Creating Colour Indoors – sow coleus this winter!

Creating Colour Indoors

Life’s too short not be gardening year-round! And one of the ways you can have fun with growing over the cooler months is by purchasing a packet of coleus seed. Few plants offer the same vibrant foliage or the sheer range of leaf size, shape, and pattern as semi-shade-loving coleus. What’s more, these bright beauties are so simple to germinate, grow, and foster.

sow coleus this winterColeus hails from tropical regions of Southeast Asia, and belongs to the mint (Lamiaceae) family (take a close look at the leaves on some coleus, and their shape is the clue to the connection). Coleus differs from mint, however, in its foliage displays vibrant reds, yellows, and rich purples and greens. Sometimes, leaves are a single colour, at other times they are patterned with distinct colour breaks. The combo of colour and patterns can seem endless – which is why these plants are so much fun to grow. Don’t expect too much from a coleus flower, however. The blooms on these gorgeous plants are small and insignificant.

Germinating, transplanting, and growing coleus is entirely possible over the winter, when you know how to go about it. What’s even better, these little gems are fast growing, so if you sow their seed now, they’ll be the perfect size for giving as Christmas gifts, and for sales tables at summer fund-raising fairs.

Red ColeusIf you need any more encouragement to have fun with these fab ornamentals, how about this: any seedlings, raised indoors during the cooler months, have the potential to become ‘leggy.’ (In the gardening world, it’s the term used for plants that become tall and spindly, rather than full and bushy.) It’s a problem which develops when plants don’t have access to enough light, or when they are accessing their light from just one direction, such as through a window). But here’s the thing – coleus thrive on being ‘pinched  out.’ Pinching out is the simple art of nipping off the central growing tip of a stem – something which causes the plant to grow in multiple directions. So should your coleus seedling start to look leggy, you know what to do!

Another plus for winter coleus seed-raising is this: unless you choose a specific sun-tolerant variety of coleus, you can rest easy in the knowledge these bright plants actually prefer light shade. Which means you shouldn’t be afraid of keeping them in a warm, but not necessarily bright, part of the house while it’s still too cold for them to be outdoors. In fact, popping coleus onto a sunny window ledge isn’t recommended, as bright light can scorch their foliage. Coleus do enjoy humidity, though. So while your home is toasty warm inside, remember to place your potted coleus plants on saucers or trays of water to help create a moist environment.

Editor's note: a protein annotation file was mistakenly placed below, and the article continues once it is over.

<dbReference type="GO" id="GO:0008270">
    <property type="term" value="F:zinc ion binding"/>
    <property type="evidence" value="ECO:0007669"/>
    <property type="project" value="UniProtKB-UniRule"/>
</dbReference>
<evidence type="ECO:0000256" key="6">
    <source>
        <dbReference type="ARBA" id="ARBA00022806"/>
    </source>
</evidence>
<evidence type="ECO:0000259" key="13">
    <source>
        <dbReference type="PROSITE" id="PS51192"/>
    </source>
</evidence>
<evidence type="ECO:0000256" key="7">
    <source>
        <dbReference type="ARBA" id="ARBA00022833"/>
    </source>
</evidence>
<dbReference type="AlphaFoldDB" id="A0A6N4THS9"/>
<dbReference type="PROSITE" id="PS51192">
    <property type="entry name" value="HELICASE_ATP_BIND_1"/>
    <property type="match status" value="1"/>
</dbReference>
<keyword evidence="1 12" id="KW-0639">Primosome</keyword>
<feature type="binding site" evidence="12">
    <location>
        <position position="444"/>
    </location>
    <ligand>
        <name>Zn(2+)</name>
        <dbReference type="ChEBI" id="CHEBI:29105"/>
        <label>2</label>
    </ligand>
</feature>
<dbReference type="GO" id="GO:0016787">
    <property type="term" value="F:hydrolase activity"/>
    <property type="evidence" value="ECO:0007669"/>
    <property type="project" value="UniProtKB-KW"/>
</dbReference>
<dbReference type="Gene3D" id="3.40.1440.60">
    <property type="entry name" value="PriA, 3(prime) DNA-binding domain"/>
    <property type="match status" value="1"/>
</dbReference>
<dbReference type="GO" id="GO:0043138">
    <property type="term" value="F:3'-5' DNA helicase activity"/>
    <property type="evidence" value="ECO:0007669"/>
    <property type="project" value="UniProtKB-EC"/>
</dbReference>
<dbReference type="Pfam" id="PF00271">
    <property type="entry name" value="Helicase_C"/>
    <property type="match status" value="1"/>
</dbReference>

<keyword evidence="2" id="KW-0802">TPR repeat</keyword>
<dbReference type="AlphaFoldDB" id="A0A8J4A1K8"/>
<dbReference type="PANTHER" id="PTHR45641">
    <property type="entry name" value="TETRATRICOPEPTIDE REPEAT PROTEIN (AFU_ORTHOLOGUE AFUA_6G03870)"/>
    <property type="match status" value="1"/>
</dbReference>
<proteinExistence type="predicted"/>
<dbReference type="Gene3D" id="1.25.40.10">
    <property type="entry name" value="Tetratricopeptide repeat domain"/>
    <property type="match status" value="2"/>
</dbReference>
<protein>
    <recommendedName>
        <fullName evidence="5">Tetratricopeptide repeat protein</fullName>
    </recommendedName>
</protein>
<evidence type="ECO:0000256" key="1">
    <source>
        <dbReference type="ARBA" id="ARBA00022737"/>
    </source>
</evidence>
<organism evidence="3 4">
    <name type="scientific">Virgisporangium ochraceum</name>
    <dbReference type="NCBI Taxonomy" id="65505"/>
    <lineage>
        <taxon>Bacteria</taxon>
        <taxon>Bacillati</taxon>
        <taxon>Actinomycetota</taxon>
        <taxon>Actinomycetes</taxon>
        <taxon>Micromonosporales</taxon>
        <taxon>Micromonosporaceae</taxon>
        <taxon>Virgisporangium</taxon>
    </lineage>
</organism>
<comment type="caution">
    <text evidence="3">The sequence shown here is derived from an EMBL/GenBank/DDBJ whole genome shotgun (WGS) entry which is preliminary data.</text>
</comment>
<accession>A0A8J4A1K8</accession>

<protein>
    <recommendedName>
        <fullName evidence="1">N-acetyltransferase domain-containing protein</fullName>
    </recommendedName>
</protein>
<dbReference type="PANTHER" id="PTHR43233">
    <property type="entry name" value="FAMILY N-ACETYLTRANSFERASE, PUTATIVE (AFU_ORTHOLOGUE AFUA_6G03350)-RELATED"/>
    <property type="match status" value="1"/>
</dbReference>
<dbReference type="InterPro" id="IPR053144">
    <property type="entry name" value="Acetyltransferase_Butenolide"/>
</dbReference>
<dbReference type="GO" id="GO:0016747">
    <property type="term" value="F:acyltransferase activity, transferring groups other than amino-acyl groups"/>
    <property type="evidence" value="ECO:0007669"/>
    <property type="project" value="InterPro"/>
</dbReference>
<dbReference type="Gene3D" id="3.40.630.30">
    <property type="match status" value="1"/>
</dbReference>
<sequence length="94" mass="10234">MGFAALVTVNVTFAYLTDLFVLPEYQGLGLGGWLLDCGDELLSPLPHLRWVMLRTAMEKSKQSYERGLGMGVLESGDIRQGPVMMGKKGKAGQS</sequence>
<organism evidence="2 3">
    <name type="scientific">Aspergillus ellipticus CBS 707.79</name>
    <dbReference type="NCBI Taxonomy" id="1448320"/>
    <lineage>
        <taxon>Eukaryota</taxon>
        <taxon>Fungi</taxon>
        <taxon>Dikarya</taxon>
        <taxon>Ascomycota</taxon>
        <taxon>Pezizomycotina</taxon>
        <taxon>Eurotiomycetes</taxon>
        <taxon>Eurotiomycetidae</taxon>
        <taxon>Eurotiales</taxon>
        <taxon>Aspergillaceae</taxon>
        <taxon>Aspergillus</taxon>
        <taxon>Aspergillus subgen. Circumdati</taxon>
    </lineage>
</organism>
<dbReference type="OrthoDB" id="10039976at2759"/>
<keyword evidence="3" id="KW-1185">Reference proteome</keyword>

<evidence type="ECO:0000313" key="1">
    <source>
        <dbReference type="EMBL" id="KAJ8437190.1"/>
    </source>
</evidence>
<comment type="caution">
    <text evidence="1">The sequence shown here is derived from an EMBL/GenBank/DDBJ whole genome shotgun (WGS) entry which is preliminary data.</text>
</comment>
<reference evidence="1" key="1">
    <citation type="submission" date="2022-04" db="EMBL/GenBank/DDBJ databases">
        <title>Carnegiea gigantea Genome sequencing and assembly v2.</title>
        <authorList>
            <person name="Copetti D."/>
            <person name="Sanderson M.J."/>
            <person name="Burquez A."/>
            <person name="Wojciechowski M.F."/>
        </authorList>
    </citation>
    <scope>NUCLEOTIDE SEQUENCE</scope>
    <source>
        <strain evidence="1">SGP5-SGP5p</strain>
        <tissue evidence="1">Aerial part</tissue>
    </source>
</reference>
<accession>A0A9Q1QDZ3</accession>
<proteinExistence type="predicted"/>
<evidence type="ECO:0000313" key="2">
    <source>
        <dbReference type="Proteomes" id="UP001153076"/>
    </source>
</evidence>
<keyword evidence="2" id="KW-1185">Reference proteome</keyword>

Once you have your coleus seed (and for variety, Egmont Seed is a great source), sow them into a container of fine, damp, seed raising mix (sieve the mix, if necessary, to remove any rough pieces). Scatter vermiculite on top, sparingly, to assist with germination, and pop your seeds into your hot water cupboard where they will be warm (don’t forget to spray them, daily, with water to keep them damp). As soon as the seeds have germinated, take the container out of the cupboard, and place it in an indoor spot that is warm but which doesn’t receive direct sunlight (coleus plants prefer temperatures between 15-24°C).

Prick out the tiny seedlings into individual pots of potting mix once they have their first true leaves (leaves which resemble the leaves on an adult coleus). The sooner you can do this, the more successful the transplanting will be (use tweezers if it makes the process easier).

As your coleus grow, keep the potting mix damp, but not moist. Turn the plants daily so they receive light from all sides. When the plants have been in their individual pots for 3 weeks, feed them, according to the instructions that come with the product, with a balanced, water-soluble fertilizer. Pinch out the growing tips once the plants are 15cm high, to encourage bushing.

Keep your coleus as gorgeous potted plants, or once spring arrives, those living in warm regions can plant their coleus outdoors in a semi shaded spot. Those in cooler parts of the country can plant their coleus outdoors, in a similar spot, once summer arrives. Coleus are very frost tender, so although they are actually perennials, they are generally treated as annuals.

Coleus are such easy, fun plants to grow, so as well as sowing their seed yourself, pop some in for the grandchildren and the younger people in your life. We wish you well with this fabulous winter gardening project!